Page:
Revealing the Functional Principles of a Multi-protein Assembly that Uses MicroRNAs

Saturday, October 20, 2018
Figure 1

Figure 1. Cartoon representation of Ago2 showing the location of the tryptophan-binding region.

Figure 2

Figure 2. Close up view of the trp-binding region. Fo-Fc tryptophan omit map, contoured at 2.5 σ, (green mesh) shows well-ordered indole side chains of three bound tryptophan molecules.

MicroRNAs (miRNAs) are post-transcriptional regulators of gene expression that are integral to diverse physiological processes in animals, including tissue regeneration, cardiac function, brain development, and the progression of cancer. To exert their regulatory function, miRNAs associate with Argonaute proteins to form the core of the miRNA-induced silencing complex (miRISC).  miRISC is a multi-protein assembly that uses miRNAs to identify mRNAs targeted for repression and uses the sequence information in the miRNA as a guide to bind complementary sequences in mRNAs targeted for silencing. Once bound to its target mRNA, miRISC induces silencing by elements of both translational repression and mRNA decay.  miRISC appears to be able to silence from any position on an mRNA to which it can stably bind. Dozens of miRISC-associated proteins have been identified, and interactions between many factors have been examined in detail.  However, the physical nature of the complex remains unknown.

In this study, Drs. Ian MacRae and Jessica Sheu-Gruttadauria used purified samples of two core human miRISC components, Argonaute2 (Ago2) and TNRC6B, to examine the assembly, activity, and physical properties of reconstituted human miRISC. Ago2 was known to bind to tryptophan residues in the glycine-tryptophan rich domain in TNRC6B. A 2.2 Å diffraction data set of Ago2, crystallized in the presence of tryptophan (trp), was collected using remote-access at Beam Line 12-2. The results allowed the identification of three evenly spaced trp-binding pockets clustered together in a small region near the bottom of the Ago2 PIWI domain. The trp-binding pockets are arranged in an equilateral triangle on the surface of Ago2, and Ago2 only contacts the indole side chains of bound trp molecules, leaving the main chain atoms free to rotate about the Cα-Cβ bond. (Figure 2). Thus, appropriately spaced trp residues in TNRC6B could potentially interact with any two trp-binding pockets, thereby allowing the formation of complex multivalent interactions between the two proteins. These multivalent interactions were then shown to promote condensation of Ago2 and TNRC6B into phase-separated droplets in vitro and in live cells. Phase separation of the core miRISC components was shown to accelerate mRNA decay in vitro, and proposed to be used by cells to regulate gene expression by controlling the stability and localization of mRNAs targeted by miRNAs.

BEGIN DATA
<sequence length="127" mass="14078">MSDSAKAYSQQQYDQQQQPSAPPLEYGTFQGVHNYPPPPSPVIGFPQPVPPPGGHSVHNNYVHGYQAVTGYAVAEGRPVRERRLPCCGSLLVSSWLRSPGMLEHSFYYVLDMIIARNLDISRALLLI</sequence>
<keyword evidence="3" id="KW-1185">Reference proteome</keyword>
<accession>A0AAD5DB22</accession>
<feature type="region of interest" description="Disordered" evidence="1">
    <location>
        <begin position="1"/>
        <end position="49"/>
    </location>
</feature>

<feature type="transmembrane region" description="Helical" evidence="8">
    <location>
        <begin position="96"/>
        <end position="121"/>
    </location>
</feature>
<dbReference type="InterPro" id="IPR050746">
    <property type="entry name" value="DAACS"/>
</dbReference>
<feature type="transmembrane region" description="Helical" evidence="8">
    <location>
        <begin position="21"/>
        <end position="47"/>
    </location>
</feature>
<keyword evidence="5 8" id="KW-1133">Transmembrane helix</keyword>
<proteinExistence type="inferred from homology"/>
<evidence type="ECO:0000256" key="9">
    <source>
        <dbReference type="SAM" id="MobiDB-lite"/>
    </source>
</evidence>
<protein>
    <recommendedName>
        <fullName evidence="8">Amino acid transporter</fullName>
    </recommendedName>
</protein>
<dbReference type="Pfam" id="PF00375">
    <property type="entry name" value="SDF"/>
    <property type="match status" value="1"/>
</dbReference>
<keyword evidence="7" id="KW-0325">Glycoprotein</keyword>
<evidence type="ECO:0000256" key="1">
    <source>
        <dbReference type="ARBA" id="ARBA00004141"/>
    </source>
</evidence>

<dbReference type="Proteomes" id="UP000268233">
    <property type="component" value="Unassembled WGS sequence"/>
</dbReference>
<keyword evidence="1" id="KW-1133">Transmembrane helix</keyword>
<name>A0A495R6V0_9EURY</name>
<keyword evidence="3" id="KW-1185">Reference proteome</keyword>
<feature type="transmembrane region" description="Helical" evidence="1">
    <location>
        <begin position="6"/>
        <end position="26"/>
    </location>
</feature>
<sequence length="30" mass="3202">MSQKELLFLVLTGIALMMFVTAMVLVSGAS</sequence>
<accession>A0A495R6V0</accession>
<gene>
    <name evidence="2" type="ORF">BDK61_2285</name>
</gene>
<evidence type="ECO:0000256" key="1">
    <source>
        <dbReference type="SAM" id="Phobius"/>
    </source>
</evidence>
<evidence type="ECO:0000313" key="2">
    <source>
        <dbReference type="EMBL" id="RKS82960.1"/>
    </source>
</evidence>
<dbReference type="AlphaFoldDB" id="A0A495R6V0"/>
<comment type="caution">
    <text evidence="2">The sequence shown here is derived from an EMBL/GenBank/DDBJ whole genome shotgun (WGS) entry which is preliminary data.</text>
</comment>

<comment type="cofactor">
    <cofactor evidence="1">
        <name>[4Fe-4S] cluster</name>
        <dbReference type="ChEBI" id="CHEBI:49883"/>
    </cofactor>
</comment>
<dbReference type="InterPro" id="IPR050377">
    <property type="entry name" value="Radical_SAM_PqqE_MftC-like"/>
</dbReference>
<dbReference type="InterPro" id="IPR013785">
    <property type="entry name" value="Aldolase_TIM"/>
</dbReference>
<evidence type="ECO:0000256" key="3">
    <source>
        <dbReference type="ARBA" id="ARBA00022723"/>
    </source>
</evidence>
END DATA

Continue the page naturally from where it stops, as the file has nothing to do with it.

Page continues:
The miRISC droplets formed in vitro recruit deadenylation factors and sequester target RNAs from the bulk solution.  The condensation of miRISC is accompanied by accelerated deadenylation of target RNAs bound to Ago2. The combined results may explain how miRISC silences mRNAs of varying size and structure and provide experimental evidence that protein-mediated phase separation can facilitate an RNA processing reaction.

The authors hypothesize that the ability to form higher order complexes via molecular condensation may allow miRISC to organize miRNA-targets within the cytoplasm and thereby modulate rates of mRNA translation and decay.

Primary Citation: 

J. Sheu-Gruttadauria and I. J. MacRae, "Phase Transitions in the Assembly and Function of Human miRISC", Cell 173, 946 (2018) doi: 10.1016/j.cell.2018.02.051

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